Prepared for the
Conference of Presidents of Major American Jewish Organizations

by the Jerusalem Center for Public Affairs
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February 1, 2007

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In-Depth Issues:

U.S. May Fund Training of Larger Palestinian Force - Adam Entous (Reuters)
    The U.S. is considering expanding assistance beyond Mahmoud Abbas' presidential guard to members of the National Security Forces (NSF), the largest force under his command, Western and Palestinian officials said.
    Palestinian officials estimate that the NSF has as many as 40,000 members, the closest thing the Palestinians have to an army.

Iraq Study Group Advisers Surprised, Upset by Israel-Iraq Linkage - Nathan Guttman (Forward)
    Several advisers to the bipartisan Iraq Study Group were surprised and upset by the decision of panel leaders to argue that American success in Iraq depends in part on progress in resolving the Israeli-Palestinian conflict.
    In interviews, several of the experts who advised the panel said they were shocked that the Israeli-Palestinian issue was included in the final report, since they had been told not to address the matter in their recommendations.
    One staff member argued that making such a linkage was "stupid" and pointed to Edward Djerejian, a former ambassador to Syria and Israel with close ties to James Baker, as the person who inserted the language regarding Israel.
    Another staff member told of a joke that was made when the issue came up: "Does anyone think that if we solve the [Israeli-Palestinian] conflict, the insurgent in Fallujah will say 'Great, now I can put back my AK-47 and go home.'"

Iraq Restricts Air, Land Passages to Syria, Iran (Washington Post)
    Iraq indefinitely halted all flights to and from Syria and closed a border crossing with Iran as the government prepares for a security crackdown, officials said Wednesday.

Syrians Search for Freedom Online - Guy Taylor (Reason)
    The last six years have seen an explosion of Internet use in Syria, with close to 1 million of the country's 18 million people now online, compared to just 30,000 in 2000.
    Damascus writers are churning out hundreds of blogs in English and Arabic as well as dozens of broader independent news-and-commentary sites.
    But is the Internet really opening Syria's public sphere to freer speech, or is the government simply letting people speak up online as a means of identifying opposition figures and troublemakers?
    Reporters Without Borders ranks Syria as "one of the worst offenders against Internet freedom." Its 2006 report said the government "censors opposition and independent news websites, barring access to those that deal with Syrian policy, monitor[ing] online activity to silence dissident voices, and jailing Internet users and bloggers."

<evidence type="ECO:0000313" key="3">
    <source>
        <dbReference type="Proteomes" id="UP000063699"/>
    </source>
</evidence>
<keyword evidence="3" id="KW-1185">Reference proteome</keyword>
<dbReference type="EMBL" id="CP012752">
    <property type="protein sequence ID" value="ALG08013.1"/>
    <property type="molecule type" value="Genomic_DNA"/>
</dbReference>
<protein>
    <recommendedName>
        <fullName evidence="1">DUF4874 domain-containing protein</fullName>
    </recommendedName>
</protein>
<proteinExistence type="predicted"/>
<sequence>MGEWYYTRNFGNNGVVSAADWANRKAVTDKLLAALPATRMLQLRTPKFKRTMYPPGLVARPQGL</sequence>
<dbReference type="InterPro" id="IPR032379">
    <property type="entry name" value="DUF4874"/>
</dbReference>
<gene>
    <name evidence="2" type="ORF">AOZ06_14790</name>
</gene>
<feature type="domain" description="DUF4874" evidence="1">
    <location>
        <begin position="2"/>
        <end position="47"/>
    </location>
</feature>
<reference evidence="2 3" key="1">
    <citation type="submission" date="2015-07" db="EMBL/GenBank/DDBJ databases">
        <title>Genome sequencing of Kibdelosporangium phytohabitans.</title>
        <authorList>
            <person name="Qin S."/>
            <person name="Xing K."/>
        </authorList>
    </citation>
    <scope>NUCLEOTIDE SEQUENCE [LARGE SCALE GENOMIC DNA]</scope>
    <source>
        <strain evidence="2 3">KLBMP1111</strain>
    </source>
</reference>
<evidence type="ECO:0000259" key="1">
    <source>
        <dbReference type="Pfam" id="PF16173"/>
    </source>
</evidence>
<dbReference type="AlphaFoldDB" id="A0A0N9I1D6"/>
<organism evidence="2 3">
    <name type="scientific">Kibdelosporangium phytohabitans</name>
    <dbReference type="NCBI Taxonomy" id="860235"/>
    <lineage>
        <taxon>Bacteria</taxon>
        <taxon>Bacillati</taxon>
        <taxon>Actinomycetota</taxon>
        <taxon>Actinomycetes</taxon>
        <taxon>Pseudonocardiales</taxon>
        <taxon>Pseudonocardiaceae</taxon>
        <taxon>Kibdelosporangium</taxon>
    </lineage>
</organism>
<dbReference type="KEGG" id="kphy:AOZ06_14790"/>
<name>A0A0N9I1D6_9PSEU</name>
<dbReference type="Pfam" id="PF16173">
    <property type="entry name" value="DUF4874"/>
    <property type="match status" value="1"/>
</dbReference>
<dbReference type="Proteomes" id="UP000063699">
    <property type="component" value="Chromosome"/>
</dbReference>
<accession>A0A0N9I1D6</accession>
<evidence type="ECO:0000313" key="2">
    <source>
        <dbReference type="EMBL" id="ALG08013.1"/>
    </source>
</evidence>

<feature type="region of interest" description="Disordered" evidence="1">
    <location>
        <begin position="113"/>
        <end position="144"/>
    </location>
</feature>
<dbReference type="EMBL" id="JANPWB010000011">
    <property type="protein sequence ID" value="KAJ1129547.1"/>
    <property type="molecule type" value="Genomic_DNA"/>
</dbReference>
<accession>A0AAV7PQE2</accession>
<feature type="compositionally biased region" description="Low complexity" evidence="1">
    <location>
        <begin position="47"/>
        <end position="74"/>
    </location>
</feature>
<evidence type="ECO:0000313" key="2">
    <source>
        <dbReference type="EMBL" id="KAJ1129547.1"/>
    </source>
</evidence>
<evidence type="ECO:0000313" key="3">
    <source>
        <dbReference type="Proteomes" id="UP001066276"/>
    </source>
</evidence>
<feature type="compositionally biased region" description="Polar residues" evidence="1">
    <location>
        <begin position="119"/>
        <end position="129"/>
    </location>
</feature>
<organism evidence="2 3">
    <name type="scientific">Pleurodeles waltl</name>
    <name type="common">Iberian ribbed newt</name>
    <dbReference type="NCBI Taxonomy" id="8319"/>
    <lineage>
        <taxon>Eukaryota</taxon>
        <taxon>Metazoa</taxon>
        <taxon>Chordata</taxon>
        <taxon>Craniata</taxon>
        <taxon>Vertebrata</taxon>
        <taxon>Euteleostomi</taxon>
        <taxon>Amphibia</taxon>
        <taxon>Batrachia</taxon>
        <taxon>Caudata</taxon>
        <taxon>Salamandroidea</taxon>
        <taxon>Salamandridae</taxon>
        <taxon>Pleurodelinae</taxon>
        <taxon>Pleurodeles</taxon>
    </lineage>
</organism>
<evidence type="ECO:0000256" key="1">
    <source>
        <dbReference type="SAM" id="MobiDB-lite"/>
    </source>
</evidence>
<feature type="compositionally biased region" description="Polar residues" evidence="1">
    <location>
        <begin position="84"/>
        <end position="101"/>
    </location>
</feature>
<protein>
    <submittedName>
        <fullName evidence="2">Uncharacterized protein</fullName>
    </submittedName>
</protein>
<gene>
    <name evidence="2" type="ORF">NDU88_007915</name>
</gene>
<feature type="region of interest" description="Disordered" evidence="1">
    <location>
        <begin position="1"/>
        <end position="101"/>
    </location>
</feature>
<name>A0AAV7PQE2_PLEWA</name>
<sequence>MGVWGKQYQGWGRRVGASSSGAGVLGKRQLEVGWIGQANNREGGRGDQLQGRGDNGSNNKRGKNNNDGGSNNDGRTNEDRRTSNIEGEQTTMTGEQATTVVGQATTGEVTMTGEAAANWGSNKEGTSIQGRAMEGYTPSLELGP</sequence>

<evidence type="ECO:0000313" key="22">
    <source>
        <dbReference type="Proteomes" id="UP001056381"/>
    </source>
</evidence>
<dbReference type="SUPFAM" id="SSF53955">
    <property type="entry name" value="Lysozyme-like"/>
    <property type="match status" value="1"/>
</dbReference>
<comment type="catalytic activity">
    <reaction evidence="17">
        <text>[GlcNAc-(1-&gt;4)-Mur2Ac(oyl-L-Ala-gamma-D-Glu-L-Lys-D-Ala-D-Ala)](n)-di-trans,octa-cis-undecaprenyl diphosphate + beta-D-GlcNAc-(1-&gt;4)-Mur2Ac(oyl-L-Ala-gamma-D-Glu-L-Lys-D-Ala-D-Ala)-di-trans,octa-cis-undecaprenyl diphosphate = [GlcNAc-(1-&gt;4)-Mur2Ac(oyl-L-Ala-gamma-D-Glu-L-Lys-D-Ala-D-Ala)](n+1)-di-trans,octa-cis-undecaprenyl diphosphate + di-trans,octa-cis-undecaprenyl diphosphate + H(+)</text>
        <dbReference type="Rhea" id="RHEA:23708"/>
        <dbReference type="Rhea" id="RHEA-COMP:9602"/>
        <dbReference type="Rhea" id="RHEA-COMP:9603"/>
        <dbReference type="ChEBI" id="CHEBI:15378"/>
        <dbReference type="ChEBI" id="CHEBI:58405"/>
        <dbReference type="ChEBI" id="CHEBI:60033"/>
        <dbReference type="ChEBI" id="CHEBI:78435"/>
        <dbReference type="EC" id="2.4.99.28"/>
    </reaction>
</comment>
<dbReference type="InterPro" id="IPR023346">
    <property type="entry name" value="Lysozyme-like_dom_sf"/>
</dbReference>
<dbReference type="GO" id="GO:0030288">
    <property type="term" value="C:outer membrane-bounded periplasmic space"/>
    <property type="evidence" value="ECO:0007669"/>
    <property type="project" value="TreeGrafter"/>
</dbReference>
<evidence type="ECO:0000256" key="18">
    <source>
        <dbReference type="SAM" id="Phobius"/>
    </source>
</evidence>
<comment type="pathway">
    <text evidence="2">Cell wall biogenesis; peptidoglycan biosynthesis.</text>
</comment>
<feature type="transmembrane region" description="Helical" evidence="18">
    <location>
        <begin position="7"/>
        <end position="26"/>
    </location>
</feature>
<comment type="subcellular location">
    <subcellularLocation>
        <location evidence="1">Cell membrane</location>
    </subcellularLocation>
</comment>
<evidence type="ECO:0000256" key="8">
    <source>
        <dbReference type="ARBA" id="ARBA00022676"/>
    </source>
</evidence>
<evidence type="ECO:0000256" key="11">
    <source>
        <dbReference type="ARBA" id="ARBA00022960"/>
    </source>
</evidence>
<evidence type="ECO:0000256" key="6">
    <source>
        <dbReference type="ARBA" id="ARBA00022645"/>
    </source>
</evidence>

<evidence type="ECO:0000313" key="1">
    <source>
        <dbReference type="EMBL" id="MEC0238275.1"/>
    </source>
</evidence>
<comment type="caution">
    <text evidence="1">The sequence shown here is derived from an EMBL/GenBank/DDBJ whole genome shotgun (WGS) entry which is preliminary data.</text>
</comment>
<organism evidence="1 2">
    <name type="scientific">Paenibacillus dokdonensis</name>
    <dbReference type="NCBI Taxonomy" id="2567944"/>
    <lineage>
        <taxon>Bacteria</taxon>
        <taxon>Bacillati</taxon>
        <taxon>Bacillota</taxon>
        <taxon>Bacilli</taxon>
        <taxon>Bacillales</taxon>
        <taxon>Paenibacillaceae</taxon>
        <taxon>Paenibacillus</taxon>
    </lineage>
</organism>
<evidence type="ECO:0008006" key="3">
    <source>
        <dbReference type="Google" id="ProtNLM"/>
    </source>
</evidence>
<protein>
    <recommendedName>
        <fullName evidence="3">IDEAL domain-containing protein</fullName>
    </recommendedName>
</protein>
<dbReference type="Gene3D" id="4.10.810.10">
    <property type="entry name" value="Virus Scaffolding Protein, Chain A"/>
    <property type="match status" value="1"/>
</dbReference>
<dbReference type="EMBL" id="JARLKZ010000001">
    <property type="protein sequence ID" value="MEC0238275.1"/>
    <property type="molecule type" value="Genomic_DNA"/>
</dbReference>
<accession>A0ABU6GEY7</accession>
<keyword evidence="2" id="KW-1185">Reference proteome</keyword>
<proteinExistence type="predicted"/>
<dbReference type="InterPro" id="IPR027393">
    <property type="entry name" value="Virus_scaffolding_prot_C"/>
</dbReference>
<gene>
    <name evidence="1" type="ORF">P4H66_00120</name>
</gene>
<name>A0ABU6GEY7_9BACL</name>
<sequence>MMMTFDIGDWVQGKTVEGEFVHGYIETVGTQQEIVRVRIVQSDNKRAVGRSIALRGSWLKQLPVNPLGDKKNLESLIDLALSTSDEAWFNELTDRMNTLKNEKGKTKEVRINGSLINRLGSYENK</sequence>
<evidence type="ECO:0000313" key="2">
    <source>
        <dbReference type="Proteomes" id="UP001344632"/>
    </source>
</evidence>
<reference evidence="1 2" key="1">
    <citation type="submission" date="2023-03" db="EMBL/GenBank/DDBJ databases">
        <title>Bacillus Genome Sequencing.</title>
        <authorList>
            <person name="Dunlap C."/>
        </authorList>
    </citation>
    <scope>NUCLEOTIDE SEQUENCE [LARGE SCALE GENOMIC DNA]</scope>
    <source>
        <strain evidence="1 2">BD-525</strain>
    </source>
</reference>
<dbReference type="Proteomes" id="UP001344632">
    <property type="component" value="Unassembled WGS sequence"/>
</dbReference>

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News Resources - North America, Europe, and Asia:

  • British Police Arrest Nine in Terror Plot - Peter Graff
    Police in Birmingham arrested nine people in a major security swoop on Wednesday which a defense source said involved a plot to kidnap and possibly kill a Muslim British soldier. Sky TV quoted sources as saying the intent was to mimic the abductions and beheadings of Westerners carried out by militants in Iraq and post a video of the killing on the Internet. "It certainly seems to confirm Britain is particularly vulnerable to al-Qaeda-style attacks because of the historic links to Pakistan and the Pakistani community here," said Shane Brighton, a terrorism expert at London think-tank Chatham House. (Reuters)
        See also How Al-Qaeda "Tried to Bring Baghdad to Birmingham" - Russell Jenkins and Daniel McGrory (Times-UK)
  • Israeli Envoy Rejects Mideast "Linkage" - David R. Sands
    Foreign-policy crises in Iraq and Iran will not be eased by pressuring Israel to cut a peace deal with the Palestinians, Israeli Ambassador Sallai Meridor said in an interview Thursday. "Frankly, we don't see any connection between our dispute with the Palestinians and the level of violence on Haifa Street in Baghdad," said Meridor. "And there is no linkage in my mind between the Israeli-Palestinian question and what Ahmadinejad is planning for the region and the world by pursuing a nuclear weapon." "We think that, yes, there is a convergence of interests of many Arab countries in the region and Israel today in recognition of the threat to the entire region from Iran," he said. "Whether that can be translated into action and a new alliance, we will have to see."
        "Nobody is more interested in a real two-state compromise than Israel, as we have demonstrated time and time again," Meridor said. "The real problem is that, right now, we don't have a real interlocutor on the Palestinian side willing and capable of delivering an agreement that meets basic international principles." Meridor said Israel was taking a "calculated risk" in allowing the buildup of security forces of Mahmoud Abbas, locked in a bloody power struggle with the elected Hamas government. (Washington Times)
  • U.S. Cautions Europeans to Avoid Oil, Gas Deals with Iran - Steven Mufson
    The Bush administration is warning European oil and gas companies against investing in Iran, trying to head off a push by Tehran to attract new investment by international petroleum giants. An executive from a major European company said, "The administration is putting the full-court press on foreign companies and is going all out to impress upon them that it would be a mistake to do anything with" Iran. Oil company executives and consultants said any reluctance to invest in Iran ultimately has more to do with the stingy terms Iran offers than with arm-twisting by the U.S. government. Generally, Iranian contracts give foreign companies a small profit before control of the fields is turned over to National Iranian Oil. "In effect, the Iranians have made our sanctions work better than we have," said Gary G. Sick, an expert on Iran at Columbia University. (Washington Post)